Choosing the right flavour

Steven Rudolph

ice-cream-cones Most Indian youngsters have difficulty in finding a quick, easy, and effective solution to the one problem that is so fundamental to their success – choosing the right careers. The concept of ‘Follow Your Nature’ helps them realize that the secret of making the right career decisions is simply a matter of identifying one’s particular strengths and selecting streams and jobs that are in alignment with one’s inherent abilities.

To demonstrate the importance of choosing the right careers for today’s kids, I would like to give an interesting example of ice creams. In your parents’ days, ice creams were available only in 3-4 flavours – vanilla, strawberry, butterscotch, and chocolate. Similarly, when your father was considering his future, chances were that he had only a handful of job options at his disposal – engineer, lawyer, doctor, accountant. In all likelihood, he went to college, learned all that he needed to know, then got a job in a company where he worked throughout his life, and from where he retired. Even if he was not happy, he had no other option, and obviously, back then, rozi roti was more important than job satisfaction.

But today, kids have way too many ice creams to choose from – mango supreme, tutti-frutti, choc-o-chips, fruit cream, black currant,… the list goes on. As far as the jobs are concerned, new industries have brought new opportunities and loads of money. Professions such as interior decorator, fashion designer, animator, videographer, database administrator, radio broadcast manager, etc., are considered ‘hep’ and ‘cool’ these days. Traditional jobs of engineering, medicine, and accounting are ‘boring’ for today’s kids, just as vanilla and strawberry are.

Despite all this, most kids have a hard time choosing from multiple job options. Why? Firstly, because they are overwhelmed with the number of choices around them. And secondly, their parents want them to stick to the strawberry and vanilla, because these are ‘tried and tested’ flavours.

The challenge here has more to do with parents’ comfort levels of what constitutes a ‘safe’ or ‘reputable’ job. It is logical to believe that having a traditional job, such as a doctor or engineer is safe because there will always be sick people, and there will always be a need for people who construct and connect aspects of our society as engineers do. But then, it’s time parents opened their minds to realize the reality and figure out what makes their kid happy.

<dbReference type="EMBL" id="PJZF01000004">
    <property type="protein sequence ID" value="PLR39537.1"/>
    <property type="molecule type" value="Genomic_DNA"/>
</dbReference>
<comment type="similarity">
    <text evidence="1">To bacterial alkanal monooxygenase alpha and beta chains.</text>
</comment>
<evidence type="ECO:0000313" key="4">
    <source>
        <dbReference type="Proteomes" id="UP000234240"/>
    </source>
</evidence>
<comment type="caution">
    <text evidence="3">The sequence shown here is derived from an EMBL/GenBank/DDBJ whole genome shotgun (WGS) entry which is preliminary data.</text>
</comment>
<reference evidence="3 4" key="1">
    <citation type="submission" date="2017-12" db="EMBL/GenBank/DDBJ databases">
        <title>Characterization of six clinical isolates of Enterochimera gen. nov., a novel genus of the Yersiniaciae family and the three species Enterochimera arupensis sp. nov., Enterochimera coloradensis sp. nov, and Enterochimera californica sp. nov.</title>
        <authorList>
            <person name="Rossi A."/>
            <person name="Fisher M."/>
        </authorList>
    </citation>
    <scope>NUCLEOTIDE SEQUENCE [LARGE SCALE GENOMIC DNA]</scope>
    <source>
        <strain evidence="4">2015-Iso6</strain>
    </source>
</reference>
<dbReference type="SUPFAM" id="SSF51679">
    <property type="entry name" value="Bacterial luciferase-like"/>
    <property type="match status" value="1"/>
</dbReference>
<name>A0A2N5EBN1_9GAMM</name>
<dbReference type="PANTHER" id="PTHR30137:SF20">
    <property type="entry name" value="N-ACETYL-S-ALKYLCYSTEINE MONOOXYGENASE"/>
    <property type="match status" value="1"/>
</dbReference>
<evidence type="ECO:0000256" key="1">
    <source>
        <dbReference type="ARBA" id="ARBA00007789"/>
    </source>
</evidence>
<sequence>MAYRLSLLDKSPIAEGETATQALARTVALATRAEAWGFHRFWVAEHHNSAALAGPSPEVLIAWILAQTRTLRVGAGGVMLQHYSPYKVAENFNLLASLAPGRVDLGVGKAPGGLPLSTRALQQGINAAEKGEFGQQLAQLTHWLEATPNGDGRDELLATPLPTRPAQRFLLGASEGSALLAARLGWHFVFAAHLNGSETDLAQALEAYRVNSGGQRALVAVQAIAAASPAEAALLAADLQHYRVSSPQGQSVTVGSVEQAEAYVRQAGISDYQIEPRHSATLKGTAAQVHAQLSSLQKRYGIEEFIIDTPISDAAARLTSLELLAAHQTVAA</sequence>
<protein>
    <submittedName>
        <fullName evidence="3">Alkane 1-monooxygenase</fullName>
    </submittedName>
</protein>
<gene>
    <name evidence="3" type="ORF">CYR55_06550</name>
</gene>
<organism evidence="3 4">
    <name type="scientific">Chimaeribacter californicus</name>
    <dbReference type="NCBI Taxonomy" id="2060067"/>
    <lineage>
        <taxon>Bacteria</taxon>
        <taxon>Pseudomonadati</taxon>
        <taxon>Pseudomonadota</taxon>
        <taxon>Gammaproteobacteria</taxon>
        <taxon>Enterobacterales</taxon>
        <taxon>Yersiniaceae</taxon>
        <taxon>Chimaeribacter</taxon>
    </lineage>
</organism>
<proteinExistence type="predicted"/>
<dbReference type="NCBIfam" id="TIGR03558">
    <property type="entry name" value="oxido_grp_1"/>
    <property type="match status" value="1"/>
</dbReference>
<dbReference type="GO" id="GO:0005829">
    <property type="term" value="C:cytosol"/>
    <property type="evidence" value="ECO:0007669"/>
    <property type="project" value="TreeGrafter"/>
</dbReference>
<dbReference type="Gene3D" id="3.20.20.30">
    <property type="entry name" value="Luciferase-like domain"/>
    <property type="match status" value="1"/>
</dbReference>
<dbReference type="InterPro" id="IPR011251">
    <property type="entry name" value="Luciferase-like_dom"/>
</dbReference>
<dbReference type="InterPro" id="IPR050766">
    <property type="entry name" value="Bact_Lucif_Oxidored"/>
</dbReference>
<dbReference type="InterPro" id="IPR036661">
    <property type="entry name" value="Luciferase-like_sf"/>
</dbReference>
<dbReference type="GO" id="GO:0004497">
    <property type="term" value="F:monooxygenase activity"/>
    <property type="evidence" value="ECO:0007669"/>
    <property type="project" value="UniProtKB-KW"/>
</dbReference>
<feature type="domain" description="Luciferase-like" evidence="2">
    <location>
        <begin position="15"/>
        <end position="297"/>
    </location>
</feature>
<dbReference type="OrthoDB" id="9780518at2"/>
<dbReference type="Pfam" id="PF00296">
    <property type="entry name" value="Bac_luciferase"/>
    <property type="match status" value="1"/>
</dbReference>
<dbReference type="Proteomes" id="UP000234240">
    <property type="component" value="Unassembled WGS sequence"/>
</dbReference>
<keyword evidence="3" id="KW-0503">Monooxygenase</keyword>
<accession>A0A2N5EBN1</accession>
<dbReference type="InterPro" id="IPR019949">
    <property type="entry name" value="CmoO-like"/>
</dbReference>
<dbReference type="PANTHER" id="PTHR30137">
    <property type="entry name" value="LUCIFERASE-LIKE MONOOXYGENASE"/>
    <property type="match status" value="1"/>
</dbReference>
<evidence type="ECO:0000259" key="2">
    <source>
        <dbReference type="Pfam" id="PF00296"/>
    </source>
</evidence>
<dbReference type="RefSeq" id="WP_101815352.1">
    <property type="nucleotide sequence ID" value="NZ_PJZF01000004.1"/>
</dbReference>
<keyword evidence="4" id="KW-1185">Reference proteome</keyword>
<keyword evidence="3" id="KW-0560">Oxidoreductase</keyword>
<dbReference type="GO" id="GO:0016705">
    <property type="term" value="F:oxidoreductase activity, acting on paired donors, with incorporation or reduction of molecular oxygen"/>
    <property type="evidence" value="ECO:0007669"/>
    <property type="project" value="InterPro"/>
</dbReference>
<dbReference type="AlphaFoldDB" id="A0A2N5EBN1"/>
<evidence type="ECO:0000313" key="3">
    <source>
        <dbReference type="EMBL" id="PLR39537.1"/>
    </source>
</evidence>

Kids too need to be guided on how they can make the right choice from amongst the available options. Even though that exotic ‘Chocolate- coffee Ice Cream Torte’ looks yummy, it might not actually be suited to your taste. Similarly, when it comes to jobs, children often get lured by the ones that are glamorous or celebrated.

Here, I would like to cite the example of a girl who was quite adamant about becoming an air hostess. She felt it was her ticket to travelling the world, wearing those smart dresses, and meeting people from different walks of life. Despite protests from her parents, she went on to pursue a course from Air Hostess Academy and eventually joined an A-class carrier. On the first day of her job, all dressed up and ready to fly, she was suddenly asked to serve water to a passenger. Lo and behold! All the glamour went for a toss! She realized this was not what she wanted to do; she hated serving people. Was there anything she could do now?

There are many such stories of kids who get into certain so-called glamorous professions, but later find themselves hating their work. We know it is not easy to back track. So, what’s the solution?

It is here that parents play a very crucial role in shaping the right future for their children. First of all, they should help kids identify their strengths and weaknesses using tools like the Multiple Natures Test. Next, kids should narrow down the available career choices to pick the best ones that match their natures. Going back to the example of the air hostess, had that girl analyzed that she was not Providing by nature, she would have understood that becoming an air hostess was not the right option for her. After all, a high Providing Nature is a prerequisite for this job!

In the end, I would like to urge parents to appreciate the special abilities in their children and give them ample opportunities for leveraging their potential.

The author is an American educator, TV personality, public speaker and bestselling author based in India. He can be reached at

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